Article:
Activation of TRPV4 Increases Neovascularization of Rat Prefabricated Flaps

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Inadequate neovascularization is a major risk factor that can lead to subsequent necrosis of prefabricated flaps. Recent evidence indicates that transient receptor potential cation channel, subfamily V, member 4 (TRPV4) activates growth and remodeling of collateral arteries in ischemia tissues by responding to elevated fluid shear stress (FSS). Therefore, we evaluated whether TRPV4 could increase neovascularization in prefabricated flaps in a rat model.


Rat prefabricated skin flaps were created by ligating the right femoral vascular pedicle and implanting it underneath abdominal flaps. Thirty-six male Sprague-Dawley rats were randomly assigned to three groups with different solutions injected subcutaneously in the implantation site around the pedicle: injected with normal saline as the control group; injected with 4α-Phorbol 12,13-didecanoate (4αPDD), a specific TRPV4 activator, as the 4αPDD group; or injected with ruthenium red (RR), a TRPV-blocker, as the RR group. Neovascularization was evaluated by laser speckle contrast imaging (FLPI), histological staining, and enzyme-linked immunosorbent assay (ELISA) within two weeks. Afterwards, the abdominal island flaps were completely elevated and sutured back. The flap viability and survival area were examined on day 7.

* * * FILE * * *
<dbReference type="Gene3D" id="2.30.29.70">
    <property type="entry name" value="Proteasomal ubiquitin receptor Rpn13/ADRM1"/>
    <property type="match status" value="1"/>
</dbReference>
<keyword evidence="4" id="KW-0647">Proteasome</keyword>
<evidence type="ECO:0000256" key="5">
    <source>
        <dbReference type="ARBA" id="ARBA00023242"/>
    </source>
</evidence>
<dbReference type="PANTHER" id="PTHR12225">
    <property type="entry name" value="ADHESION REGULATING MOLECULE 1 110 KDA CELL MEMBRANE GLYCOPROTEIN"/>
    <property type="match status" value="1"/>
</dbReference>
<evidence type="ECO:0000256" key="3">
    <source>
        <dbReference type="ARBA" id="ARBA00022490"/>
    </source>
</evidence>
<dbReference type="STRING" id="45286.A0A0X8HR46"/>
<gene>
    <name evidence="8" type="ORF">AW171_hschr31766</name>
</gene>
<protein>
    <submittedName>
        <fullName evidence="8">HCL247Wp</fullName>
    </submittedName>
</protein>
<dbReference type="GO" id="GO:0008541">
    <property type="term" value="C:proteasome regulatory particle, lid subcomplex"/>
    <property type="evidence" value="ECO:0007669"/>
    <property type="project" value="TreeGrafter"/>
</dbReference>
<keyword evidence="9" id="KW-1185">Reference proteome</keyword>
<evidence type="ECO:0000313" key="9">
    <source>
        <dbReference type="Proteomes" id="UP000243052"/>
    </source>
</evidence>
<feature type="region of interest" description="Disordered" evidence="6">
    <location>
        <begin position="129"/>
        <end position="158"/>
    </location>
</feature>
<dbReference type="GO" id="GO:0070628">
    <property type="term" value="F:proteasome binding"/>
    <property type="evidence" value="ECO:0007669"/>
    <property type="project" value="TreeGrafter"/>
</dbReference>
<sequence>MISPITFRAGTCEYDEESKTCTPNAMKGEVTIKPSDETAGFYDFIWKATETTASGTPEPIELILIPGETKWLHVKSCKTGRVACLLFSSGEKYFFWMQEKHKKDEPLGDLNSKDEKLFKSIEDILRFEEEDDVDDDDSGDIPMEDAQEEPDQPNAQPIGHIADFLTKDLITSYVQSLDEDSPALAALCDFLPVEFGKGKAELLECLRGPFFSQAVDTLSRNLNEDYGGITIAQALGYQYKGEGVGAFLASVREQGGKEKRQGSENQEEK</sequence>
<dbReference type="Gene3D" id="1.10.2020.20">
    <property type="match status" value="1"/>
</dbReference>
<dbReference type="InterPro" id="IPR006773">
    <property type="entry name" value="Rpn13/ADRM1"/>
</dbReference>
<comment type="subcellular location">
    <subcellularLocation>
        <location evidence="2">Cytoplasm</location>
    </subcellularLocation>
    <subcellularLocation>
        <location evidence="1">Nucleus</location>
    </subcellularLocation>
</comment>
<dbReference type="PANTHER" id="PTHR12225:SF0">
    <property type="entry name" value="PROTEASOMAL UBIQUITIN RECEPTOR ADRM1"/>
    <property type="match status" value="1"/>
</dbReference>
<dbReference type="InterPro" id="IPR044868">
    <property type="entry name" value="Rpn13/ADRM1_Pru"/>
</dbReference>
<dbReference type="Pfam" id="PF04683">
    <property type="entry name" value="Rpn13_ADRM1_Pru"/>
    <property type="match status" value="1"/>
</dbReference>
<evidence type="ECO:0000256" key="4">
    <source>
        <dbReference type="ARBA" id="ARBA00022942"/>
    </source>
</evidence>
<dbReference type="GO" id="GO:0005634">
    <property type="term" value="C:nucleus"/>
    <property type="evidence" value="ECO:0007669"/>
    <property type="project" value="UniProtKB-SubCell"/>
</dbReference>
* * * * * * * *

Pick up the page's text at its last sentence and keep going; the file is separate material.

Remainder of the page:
A larger area of flap survival, higher capillary densities, and higher von Willebrand factor (vWF) expression were observed in the 4αPDD group in comparison to those in the other two groups. The secretion of vascular endothelial growth factor (VEGF), but not basic fibroblast growth factor (bFGF), was significantly elevated in the 4αPDD group.


Activation of TRPV4 using 4αPDD can significantly increase the survival of prefabricated flaps via neovascularization inducement, possibly through VEGF secretion enhancement. TRPV4 serves as a potential therapeutic neovascularization target in prefabricated flaps.

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